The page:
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Local airlines besiege CBN for N27bn aviation bailout fund



Local airlines besiege CBN for N27bn aviation bailout fund

Local airlines in Nigeria have bombarded the Central Bank of Nigeria (CBN) with application for their own cut of the N27 billion aviation bailout fund proposed by the Federal Government.

Report indicated that no fewer than 18 of the operating local airlines, including three commercial airlines – Dana Air, Max Air and Azman Air,  and some others whose operations have been grounded in the last two years, are on the list of applicants for the relief fund.

However, Air Peace, Arik Air, Aero Contractors, Ibom Air, and Overland Airways were not on noticeably found absence on the list.

As part of efforts to mitigate the devastating impacts of the coronavirus pandemic and attendant lockdown of the airspace, the federal government pledged to support the entire aviation sector with bailout fund in the form of soft loan of not more than five per cent interest rate.

The lump sum, which also includes the operators and service providers, was in lieu of about N180 billion estimated to have been lost during the three months of lockdown.

Apparently fast becoming a reality, though belated, the airlines submitted applications to designated Lagos and Abuja offices, under the aegis of the Airlines Operators of Nigeria (AON).

Among the applicants that submitted are: Dornier Airlines, OAS Helicopters, Omniblu Aviation, Quorum, Allied Air, Top Brass, TAL, ANAP Jets, West Link, Jed Air, Executive Jets, Kings Airlines and First Nation Airways.

Others are Dana Air, Max Air Limited, Skyjet Aviation Services Limited, Skypower Express Airways.The documents were submitted and delivered to the coordinator, Allen Onyema, who is the Chairman of Air Peace, for onward delivery to the CBN Governor on behalf of AON.

Nogie Meggison - Executive Chairman - Airline Operators of Nigeria ...

Captain Noggie Meggison, AON Chairman

Captain Noggie Meggison, AON Chairman, said what the airlines were asking for was grants, “the same way it is done in the United States to save many airlines from the impact of COVID-19 on the aviation industry.”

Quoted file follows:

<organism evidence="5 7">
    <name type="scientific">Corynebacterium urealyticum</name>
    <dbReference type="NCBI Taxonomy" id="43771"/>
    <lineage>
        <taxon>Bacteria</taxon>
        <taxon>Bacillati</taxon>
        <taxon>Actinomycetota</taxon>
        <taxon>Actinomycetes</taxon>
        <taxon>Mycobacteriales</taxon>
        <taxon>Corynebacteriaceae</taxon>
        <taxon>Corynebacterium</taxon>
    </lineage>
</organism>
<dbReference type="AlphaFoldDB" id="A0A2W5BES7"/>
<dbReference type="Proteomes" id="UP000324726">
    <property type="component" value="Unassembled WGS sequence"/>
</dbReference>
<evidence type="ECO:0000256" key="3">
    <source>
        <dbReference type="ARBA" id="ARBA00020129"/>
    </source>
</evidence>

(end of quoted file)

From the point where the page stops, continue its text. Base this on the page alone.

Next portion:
Meggison regretted that many airlines might not come back to operations because of the huge impact the deadly disease and closure of airspace had done to not only the aviation industry, but all sectors of the country’s economy.

He said:  “Aviation is a catalyst for economic growth. It is one of the sectors that should not be allowed to go under. It is a big sector like telecommunications, agriculture, and education among others. Government needs to help us. We are not talking about a palliative that the government is planning for the entire sector, but grants to assist the carriers.”

Meggison admitted that the government was equally looking for money to meet many of its obligations, but pleaded that the carriers needed assistance to surmount many challenges they currently face.

He reiterated that what the operators were asking for is totally different from government’s stimulus package that has been earmarked for settling workers’ salaries and other operational needs.

Meggison, who is also the Managing Director of Jed Air, equally lamented passengers’ apathy to air travel, stressing that many of the airlines are running at huge loss.

He said three airlines operated less than 40 passengers in their airplanes from Abuja to Lagos, describing it as not encouraging.

He advised that airlines should look at operating two flights a day, to curb the losses, adding that the factors that would drive traffic were not in place yet.

However, Group Capt John Ojikutu (rtd), the Secretary General of the Aviation Safety Round Table Initiative (ASRTI), said the loan should only reach airlines that were not indebted to services providers.

Ojikutu said government should direct the CBN to assess the debt portfolio of these airlines to be able to determine if any is entitled for the loan.

“Some airlines are said to owe as much as N13b. My worry is, some would get the loan or bailout the same way they collected the 2012 intervention fund without necessarily having need for it and could close shop like the Air Nigeria did, after collecting N35 billion at two per cent interest rate,” he said.

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